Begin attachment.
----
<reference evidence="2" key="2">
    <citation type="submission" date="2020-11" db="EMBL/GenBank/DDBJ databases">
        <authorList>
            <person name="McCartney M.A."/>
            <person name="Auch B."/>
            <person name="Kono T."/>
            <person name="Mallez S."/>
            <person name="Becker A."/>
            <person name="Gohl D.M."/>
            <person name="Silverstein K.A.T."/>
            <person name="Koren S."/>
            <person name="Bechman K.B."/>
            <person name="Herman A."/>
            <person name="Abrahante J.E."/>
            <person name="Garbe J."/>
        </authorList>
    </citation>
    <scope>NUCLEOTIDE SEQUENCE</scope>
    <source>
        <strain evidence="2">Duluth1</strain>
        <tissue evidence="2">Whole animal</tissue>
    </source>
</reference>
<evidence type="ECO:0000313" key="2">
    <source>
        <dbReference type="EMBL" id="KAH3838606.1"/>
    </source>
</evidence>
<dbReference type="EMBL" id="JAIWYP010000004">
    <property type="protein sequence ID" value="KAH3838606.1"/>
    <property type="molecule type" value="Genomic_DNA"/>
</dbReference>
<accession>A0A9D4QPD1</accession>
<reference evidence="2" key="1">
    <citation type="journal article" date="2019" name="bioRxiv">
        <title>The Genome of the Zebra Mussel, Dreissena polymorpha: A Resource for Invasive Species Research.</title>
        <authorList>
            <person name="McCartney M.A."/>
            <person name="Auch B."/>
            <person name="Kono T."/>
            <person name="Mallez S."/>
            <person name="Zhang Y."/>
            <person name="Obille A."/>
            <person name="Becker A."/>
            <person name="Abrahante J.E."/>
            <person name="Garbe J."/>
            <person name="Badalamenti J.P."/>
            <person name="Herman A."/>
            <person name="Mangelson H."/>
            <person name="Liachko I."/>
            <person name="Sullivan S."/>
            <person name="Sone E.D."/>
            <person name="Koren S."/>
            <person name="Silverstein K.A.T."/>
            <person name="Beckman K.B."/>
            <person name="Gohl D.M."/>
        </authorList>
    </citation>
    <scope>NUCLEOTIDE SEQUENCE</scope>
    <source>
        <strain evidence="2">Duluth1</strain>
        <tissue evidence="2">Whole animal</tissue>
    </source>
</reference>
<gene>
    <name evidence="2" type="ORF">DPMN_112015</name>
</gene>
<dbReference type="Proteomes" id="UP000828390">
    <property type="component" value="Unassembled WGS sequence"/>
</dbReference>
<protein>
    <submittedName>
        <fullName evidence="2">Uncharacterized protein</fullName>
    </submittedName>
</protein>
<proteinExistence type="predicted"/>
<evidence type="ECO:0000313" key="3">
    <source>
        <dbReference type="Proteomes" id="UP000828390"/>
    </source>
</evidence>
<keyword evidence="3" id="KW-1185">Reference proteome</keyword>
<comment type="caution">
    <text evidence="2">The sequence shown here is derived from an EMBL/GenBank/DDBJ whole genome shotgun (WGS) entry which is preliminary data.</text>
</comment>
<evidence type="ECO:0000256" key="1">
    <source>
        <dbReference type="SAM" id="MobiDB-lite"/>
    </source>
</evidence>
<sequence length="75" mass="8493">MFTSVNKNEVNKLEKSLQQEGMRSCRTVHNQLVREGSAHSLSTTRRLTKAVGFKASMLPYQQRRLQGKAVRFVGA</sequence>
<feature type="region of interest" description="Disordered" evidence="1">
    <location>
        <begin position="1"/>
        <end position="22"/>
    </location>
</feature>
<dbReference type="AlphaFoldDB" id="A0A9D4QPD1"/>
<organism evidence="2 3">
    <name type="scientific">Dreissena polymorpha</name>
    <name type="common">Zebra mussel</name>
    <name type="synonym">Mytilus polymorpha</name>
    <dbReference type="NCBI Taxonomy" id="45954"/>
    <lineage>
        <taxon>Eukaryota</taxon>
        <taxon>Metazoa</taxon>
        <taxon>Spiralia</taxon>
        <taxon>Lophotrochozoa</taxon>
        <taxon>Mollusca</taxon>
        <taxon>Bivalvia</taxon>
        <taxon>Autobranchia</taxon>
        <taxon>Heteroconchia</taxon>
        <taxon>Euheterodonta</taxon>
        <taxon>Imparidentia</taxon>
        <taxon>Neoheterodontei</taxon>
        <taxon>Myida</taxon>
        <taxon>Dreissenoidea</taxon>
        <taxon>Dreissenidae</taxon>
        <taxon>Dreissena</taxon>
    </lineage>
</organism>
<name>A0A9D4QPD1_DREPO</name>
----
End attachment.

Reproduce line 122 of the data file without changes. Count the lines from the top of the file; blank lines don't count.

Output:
<name>A0A9D4QPD1_DREPO</name>